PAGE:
The portraits are intended to be displayed in an installation. I would like to build a circus tent in which the visitor would enter. There it will be dark. They would walk on a path of diffused light. They would be guided to the center of the tent where a coin machine awaits. Whilst walking, the visitor would realize that they are treading on a moving image: a video of an Indian woman sweeping the floor. They would hear the repeated noise of broom scraping the floor.
The visitor finds himselves in the center of the room, in front of the coin machine. It is a similar machine that you find in Italian churches to illuminate paintings, avoiding constant lighting shining on them. Once the coin is inserted, bright light shines on the space. Ahead, on the right and left and behind – all around the tent, there are portraits of Indian men. They are staring and masturbating.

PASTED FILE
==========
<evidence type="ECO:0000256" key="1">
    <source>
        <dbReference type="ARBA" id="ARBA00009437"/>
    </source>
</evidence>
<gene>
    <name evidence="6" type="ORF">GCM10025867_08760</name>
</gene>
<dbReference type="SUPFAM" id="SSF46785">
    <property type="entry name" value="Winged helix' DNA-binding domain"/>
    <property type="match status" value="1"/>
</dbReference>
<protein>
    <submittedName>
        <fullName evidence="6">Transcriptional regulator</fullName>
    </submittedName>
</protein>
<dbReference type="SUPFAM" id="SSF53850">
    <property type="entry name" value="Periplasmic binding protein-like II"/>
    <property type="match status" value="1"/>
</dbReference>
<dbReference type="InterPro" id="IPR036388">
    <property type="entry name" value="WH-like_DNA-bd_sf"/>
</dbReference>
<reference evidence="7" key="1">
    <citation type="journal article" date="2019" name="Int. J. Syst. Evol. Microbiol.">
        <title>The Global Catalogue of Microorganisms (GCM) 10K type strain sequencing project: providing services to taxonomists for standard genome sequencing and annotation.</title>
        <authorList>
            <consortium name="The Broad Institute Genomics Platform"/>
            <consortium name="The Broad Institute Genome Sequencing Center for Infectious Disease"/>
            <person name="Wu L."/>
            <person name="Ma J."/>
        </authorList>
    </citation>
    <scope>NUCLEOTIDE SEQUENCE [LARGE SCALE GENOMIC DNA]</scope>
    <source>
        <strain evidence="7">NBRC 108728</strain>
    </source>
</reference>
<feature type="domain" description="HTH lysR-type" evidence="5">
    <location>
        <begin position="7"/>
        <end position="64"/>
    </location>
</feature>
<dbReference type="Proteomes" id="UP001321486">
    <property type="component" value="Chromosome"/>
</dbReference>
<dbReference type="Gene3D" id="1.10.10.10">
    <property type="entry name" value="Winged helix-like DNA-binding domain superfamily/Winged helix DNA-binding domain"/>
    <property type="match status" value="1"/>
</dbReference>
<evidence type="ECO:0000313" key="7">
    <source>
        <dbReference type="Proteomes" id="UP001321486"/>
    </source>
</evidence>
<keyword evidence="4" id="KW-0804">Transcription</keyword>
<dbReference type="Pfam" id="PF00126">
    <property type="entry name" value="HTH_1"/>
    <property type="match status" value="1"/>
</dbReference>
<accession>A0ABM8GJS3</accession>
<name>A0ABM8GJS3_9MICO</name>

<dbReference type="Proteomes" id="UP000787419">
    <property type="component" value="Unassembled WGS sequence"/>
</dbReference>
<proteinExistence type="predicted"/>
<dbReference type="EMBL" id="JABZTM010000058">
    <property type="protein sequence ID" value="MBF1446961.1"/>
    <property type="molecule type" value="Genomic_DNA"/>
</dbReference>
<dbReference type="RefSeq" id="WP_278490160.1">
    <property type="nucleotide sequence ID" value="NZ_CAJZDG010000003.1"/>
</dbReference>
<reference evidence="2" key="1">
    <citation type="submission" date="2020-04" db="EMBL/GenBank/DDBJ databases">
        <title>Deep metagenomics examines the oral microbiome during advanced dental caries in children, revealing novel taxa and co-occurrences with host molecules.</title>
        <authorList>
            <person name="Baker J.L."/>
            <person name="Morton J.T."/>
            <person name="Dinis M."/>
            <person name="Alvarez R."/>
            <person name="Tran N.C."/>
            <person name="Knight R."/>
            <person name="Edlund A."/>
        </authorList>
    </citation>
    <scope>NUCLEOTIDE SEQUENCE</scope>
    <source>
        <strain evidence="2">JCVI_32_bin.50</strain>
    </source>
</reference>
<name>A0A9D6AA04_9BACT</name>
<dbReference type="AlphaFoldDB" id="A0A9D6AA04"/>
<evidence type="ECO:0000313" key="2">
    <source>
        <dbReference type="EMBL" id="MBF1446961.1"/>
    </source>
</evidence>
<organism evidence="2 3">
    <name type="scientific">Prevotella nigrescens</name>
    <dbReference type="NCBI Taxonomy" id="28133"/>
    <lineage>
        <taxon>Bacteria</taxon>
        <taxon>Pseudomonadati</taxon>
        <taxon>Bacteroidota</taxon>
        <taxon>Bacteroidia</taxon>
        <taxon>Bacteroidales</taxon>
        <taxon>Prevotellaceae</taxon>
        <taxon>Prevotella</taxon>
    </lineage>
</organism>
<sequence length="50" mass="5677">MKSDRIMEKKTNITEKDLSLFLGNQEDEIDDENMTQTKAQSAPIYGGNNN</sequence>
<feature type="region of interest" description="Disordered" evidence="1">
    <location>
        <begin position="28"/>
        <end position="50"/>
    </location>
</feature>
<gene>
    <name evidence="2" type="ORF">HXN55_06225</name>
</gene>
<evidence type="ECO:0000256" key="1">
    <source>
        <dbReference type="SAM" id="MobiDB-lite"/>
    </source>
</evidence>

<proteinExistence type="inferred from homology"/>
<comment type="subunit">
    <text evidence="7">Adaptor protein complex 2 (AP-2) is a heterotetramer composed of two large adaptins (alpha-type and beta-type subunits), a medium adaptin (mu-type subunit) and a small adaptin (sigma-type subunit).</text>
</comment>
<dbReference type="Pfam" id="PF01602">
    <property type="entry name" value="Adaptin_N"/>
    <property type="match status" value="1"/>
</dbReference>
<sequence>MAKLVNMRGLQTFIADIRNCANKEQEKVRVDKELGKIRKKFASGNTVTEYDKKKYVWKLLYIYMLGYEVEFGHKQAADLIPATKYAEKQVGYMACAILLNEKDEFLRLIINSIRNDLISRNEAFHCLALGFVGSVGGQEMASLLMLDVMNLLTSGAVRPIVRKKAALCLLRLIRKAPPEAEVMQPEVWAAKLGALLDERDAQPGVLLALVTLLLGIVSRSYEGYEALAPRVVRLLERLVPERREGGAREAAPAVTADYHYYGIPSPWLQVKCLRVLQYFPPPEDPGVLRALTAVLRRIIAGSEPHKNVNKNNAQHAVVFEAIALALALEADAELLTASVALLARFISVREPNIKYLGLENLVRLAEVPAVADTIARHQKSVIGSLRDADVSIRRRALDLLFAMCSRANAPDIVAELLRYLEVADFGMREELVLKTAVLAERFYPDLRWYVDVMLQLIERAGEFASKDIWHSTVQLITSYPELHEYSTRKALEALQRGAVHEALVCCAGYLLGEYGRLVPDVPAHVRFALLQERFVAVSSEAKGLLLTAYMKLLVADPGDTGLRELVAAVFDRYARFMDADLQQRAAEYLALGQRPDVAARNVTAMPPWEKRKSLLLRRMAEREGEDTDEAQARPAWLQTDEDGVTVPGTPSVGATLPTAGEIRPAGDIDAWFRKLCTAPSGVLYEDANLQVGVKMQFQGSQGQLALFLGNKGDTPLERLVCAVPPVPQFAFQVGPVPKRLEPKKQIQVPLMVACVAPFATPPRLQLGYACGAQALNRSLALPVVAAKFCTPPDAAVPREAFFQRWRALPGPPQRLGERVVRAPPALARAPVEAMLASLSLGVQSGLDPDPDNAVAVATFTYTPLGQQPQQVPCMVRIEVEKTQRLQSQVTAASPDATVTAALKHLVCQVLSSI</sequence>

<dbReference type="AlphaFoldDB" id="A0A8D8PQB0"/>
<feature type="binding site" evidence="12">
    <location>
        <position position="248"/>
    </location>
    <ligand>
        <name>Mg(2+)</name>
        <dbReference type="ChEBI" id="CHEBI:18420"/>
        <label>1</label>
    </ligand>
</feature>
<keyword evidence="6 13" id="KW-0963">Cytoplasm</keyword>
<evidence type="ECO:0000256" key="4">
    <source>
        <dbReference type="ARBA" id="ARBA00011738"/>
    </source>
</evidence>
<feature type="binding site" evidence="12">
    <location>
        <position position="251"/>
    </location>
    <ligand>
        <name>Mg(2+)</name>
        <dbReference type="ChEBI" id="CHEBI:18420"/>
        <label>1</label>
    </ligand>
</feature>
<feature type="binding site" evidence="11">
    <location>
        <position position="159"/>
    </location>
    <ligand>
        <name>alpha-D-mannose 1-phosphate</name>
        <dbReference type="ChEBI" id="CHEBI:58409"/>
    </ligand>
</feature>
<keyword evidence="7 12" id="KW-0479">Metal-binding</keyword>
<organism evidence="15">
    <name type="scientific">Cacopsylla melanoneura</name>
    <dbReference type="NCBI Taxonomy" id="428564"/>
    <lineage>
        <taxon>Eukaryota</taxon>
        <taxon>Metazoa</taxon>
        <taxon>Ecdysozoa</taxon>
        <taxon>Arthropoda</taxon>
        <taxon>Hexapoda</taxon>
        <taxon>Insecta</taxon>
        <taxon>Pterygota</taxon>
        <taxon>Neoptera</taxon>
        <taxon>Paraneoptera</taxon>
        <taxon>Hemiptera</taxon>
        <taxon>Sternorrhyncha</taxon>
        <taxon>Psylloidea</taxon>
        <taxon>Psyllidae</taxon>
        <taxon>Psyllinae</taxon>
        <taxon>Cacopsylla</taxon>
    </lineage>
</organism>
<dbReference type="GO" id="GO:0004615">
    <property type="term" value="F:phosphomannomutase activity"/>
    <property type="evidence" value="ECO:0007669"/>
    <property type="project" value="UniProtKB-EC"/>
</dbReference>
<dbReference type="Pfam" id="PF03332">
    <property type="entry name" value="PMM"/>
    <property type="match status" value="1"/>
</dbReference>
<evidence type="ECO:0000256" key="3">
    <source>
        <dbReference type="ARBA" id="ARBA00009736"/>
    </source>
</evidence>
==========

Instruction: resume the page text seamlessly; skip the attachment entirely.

They are painted in American portrait composition and bigger than life size. There is no escape. The men represented are from every level of Indian society: street men, lawyers, policemen. The images are aggressively posted in front of the viewer.
There is no escape for any women from this staring in India – regardless of class, occupation or standing. From the poorest street sweeper to the wealthiest female foreigner. I lived in Indian for seven years and along with the testimony of my female friends, I attest to the staring, aggression and worse.
The series is called Kaleidoscope because it is a vision – a perspective of mine and it could change if the lens is turned.